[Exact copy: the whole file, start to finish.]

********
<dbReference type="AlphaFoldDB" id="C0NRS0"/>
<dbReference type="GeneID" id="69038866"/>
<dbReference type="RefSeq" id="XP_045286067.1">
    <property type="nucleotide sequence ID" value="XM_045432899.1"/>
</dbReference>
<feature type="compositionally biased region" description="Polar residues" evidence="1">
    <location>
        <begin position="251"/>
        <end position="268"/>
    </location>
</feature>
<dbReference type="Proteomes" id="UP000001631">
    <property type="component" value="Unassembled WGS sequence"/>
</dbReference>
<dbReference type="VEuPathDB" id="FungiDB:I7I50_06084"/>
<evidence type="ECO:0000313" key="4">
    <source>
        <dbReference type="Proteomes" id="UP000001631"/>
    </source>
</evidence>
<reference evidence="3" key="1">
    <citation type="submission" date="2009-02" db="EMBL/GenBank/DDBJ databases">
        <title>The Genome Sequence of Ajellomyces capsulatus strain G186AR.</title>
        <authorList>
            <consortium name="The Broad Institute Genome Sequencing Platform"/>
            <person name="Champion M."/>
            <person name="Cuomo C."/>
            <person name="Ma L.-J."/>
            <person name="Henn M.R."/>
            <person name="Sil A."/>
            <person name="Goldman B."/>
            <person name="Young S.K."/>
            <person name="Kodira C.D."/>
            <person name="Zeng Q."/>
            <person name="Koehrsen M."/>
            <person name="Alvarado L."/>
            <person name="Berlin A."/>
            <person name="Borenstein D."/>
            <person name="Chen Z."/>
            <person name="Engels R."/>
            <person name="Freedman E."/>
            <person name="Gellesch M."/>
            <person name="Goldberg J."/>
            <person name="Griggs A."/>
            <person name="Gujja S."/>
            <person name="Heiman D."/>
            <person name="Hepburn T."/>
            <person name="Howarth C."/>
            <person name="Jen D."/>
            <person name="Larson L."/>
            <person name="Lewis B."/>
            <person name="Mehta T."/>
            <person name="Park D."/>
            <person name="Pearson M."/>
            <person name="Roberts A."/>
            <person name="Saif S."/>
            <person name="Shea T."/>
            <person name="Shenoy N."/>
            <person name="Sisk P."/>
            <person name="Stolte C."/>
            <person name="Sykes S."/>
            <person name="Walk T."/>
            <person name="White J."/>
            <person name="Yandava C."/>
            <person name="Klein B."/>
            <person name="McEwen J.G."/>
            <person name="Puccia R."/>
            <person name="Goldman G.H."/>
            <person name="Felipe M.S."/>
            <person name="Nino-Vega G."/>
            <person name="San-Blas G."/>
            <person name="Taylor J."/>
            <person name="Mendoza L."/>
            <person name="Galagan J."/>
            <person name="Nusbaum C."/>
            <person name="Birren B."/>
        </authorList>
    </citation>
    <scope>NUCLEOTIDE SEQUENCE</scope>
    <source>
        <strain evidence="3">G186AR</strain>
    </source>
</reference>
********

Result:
<dbReference type="AlphaFoldDB" id="C0NRS0"/>
<dbReference type="GeneID" id="69038866"/>
<dbReference type="RefSeq" id="XP_045286067.1">
    <property type="nucleotide sequence ID" value="XM_045432899.1"/>
</dbReference>
<feature type="compositionally biased region" description="Polar residues" evidence="1">
    <location>
        <begin position="251"/>
        <end position="268"/>
    </location>
</feature>
<dbReference type="Proteomes" id="UP000001631">
    <property type="component" value="Unassembled WGS sequence"/>
</dbReference>
<dbReference type="VEuPathDB" id="FungiDB:I7I50_06084"/>
<evidence type="ECO:0000313" key="4">
    <source>
        <dbReference type="Proteomes" id="UP000001631"/>
    </source>
</evidence>
<reference evidence="3" key="1">
    <citation type="submission" date="2009-02" db="EMBL/GenBank/DDBJ databases">
        <title>The Genome Sequence of Ajellomyces capsulatus strain G186AR.</title>
        <authorList>
            <consortium name="The Broad Institute Genome Sequencing Platform"/>
            <person name="Champion M."/>
            <person name="Cuomo C."/>
            <person name="Ma L.-J."/>
            <person name="Henn M.R."/>
            <person name="Sil A."/>
            <person name="Goldman B."/>
            <person name="Young S.K."/>
            <person name="Kodira C.D."/>
            <person name="Zeng Q."/>
            <person name="Koehrsen M."/>
            <person name="Alvarado L."/>
            <person name="Berlin A."/>
            <person name="Borenstein D."/>
            <person name="Chen Z."/>
            <person name="Engels R."/>
            <person name="Freedman E."/>
            <person name="Gellesch M."/>
            <person name="Goldberg J."/>
            <person name="Griggs A."/>
            <person name="Gujja S."/>
            <person name="Heiman D."/>
            <person name="Hepburn T."/>
            <person name="Howarth C."/>
            <person name="Jen D."/>
            <person name="Larson L."/>
            <person name="Lewis B."/>
            <person name="Mehta T."/>
            <person name="Park D."/>
            <person name="Pearson M."/>
            <person name="Roberts A."/>
            <person name="Saif S."/>
            <person name="Shea T."/>
            <person name="Shenoy N."/>
            <person name="Sisk P."/>
            <person name="Stolte C."/>
            <person name="Sykes S."/>
            <person name="Walk T."/>
            <person name="White J."/>
            <person name="Yandava C."/>
            <person name="Klein B."/>
            <person name="McEwen J.G."/>
            <person name="Puccia R."/>
            <person name="Goldman G.H."/>
            <person name="Felipe M.S."/>
            <person name="Nino-Vega G."/>
            <person name="San-Blas G."/>
            <person name="Taylor J."/>
            <person name="Mendoza L."/>
            <person name="Galagan J."/>
            <person name="Nusbaum C."/>
            <person name="Birren B."/>
        </authorList>
    </citation>
    <scope>NUCLEOTIDE SEQUENCE</scope>
    <source>
        <strain evidence="3">G186AR</strain>
    </source>
</reference>